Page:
- Here are the top 10 most popular Instagram models in 2020 5 Months Ago
- ‘The Chilling Adventures of Sabrina’ takes its characters on a fantasy adventure to Hell in season 3 Today 11:37 AM
- Woman no longer in sorority, school after racist MLK post Today 10:45 AM
- Netflix’s ‘Miss Americana’ starts to deconstruct the myth of Taylor Swift Today 10:32 AM
- Teens charged with attempted arson after participating in TikTok ‘outlet challenge’ Today 8:56 AM
- ‘American Dirt’ is a metaphor for a white country built on the back of immigrants Today 6:00 AM
- This woman told two students to ‘speak English’ and people are not having it Friday 9:53 PM
- Iconic 1968 drag documentary ‘The Queen’ finally released on Netflix Friday 9:29 PM
- This TikTok account for Chancellor Palpatine is hilarious Friday 8:43 PM
- Did the Space Force logo rip off Star Trek? Friday 6:24 PM
- Disabled people with service dogs say Uber, Lyft drivers are denying them rides Friday 3:25 PM
- TikTok teen famous for greasy hair ends her 8-year reign Friday 2:48 PM
- Police handcuff brown man at subway station for carrying a toy gun Friday 1:20 PM
- Fake clip of Sanders quoting infamous ‘hot chip’ tweet is duping people online Friday 1:16 PM
- The Mars Volta’s Cedric Bixler-Zavala alleges Scientologists behind dog’s death Friday 12:46 PM
Tech giant Amazon said this week that its facial recognition technology can now detect fear.
In a blog post Monday, Amazon outlined several new “accuracy and functionality improvements” to Rekognition, its facial recognition software.
Amazon says that “Fear” has been added to the company’s list of detectable emotions alongside “Happy, Sad, Angry, Surprised, Disgusted, Calm, and Confused.” The tool’s overall ability to detect age range, gender, and emotion have been improved as well.
The new update comes amid growing scrutiny over facial recognition technology and concerns over its accuracy. Just one day after Amazon’s announcement, the ACLU stated that a test of Rekognition mistook 1 in 5 California lawmakers for criminals.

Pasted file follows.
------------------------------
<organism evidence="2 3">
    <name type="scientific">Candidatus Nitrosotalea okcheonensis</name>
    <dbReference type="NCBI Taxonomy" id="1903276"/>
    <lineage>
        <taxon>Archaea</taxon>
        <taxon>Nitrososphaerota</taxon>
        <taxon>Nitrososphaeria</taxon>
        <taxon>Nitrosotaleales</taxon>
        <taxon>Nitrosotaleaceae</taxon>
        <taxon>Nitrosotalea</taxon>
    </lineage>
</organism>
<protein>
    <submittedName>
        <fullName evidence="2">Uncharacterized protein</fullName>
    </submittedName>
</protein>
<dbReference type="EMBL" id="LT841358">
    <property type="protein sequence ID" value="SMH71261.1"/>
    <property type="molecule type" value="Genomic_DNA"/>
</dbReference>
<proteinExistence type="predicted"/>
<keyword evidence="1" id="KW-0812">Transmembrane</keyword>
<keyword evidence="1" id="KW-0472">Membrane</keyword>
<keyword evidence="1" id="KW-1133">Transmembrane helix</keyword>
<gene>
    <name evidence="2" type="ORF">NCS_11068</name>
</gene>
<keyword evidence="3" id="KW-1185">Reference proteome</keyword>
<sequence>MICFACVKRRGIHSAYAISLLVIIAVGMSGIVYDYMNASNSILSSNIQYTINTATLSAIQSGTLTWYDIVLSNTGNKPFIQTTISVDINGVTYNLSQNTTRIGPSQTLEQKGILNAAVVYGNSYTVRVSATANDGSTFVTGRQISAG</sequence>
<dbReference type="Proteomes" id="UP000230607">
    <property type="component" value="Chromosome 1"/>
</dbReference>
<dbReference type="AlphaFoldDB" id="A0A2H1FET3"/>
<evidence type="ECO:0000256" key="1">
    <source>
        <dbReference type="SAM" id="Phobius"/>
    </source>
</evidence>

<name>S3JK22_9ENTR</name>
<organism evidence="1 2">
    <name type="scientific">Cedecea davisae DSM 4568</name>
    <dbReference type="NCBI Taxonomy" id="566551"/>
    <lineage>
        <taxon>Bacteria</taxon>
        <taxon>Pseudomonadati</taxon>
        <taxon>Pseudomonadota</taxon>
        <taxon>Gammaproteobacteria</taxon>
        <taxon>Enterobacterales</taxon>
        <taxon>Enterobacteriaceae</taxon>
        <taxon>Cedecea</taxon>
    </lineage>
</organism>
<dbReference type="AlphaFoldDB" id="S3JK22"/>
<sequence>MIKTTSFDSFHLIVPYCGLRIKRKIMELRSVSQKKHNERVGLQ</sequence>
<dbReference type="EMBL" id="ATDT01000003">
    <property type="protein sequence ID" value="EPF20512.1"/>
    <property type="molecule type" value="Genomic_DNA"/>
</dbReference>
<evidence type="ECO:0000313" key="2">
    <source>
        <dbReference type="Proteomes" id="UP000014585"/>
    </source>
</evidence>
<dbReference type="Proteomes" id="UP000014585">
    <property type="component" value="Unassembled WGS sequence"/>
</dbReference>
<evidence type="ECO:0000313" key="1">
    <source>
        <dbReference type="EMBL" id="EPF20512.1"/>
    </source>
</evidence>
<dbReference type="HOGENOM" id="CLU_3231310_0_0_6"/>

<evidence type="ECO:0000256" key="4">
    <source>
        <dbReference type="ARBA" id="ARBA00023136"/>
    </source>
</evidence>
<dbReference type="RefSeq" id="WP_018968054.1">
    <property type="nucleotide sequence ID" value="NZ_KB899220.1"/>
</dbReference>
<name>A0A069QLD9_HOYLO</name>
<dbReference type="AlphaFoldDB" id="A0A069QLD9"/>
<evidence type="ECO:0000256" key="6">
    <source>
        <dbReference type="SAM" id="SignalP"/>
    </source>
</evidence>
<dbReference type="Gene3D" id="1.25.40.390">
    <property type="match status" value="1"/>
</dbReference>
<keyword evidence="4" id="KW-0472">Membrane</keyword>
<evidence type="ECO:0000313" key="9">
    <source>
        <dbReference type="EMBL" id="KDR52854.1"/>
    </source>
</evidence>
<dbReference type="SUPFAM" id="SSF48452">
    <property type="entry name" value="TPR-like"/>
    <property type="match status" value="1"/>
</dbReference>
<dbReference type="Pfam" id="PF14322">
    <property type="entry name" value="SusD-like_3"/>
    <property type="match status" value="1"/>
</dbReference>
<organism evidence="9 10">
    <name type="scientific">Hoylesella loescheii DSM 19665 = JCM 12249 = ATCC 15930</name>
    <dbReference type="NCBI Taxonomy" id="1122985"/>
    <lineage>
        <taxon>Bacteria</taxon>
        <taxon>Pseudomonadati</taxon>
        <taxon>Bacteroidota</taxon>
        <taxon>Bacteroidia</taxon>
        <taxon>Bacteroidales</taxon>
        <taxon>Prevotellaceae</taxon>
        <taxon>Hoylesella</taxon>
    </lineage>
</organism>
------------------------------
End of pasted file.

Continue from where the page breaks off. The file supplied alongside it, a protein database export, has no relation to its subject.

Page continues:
“About 1 in 5 legislators was erroneously matched to a person who had been arrested when the ACLU used the software to screen their pictures against a database of 25,000 publicly available booking photos,” the LA Times reported.
Face recognition software isn’t ready for law enforcement use — and you don’t have to take our word for it.@ACLU_NorCal tested it on California lawmakers and nearly 20% were wrongly flagged as criminals.https://t.co/HdkUp6iYkw— ACLU (@ACLU) August 14, 2019
This isn’t the first time Amazon’s tool has misidentified public officials. A similar test by the ACLU last year also resulted in 28 members of Congress being matched with criminal mugshots.
Despite already being in the hands of law enforcement across the country, a growing number of politicians argue that facial recognition technology is not ready for widespread use.
A bipartisan group of lawmakers also condemned the technology’s danger during a House Oversight and Reform Committee hearing last May.
That same month Amazon’s shareholders voted to continue selling the facial recognition tool to law enforcement despite public outcry.
Mikael Thalen is a tech and security reporter based in Seattle, covering social media, data breaches, hackers, and more.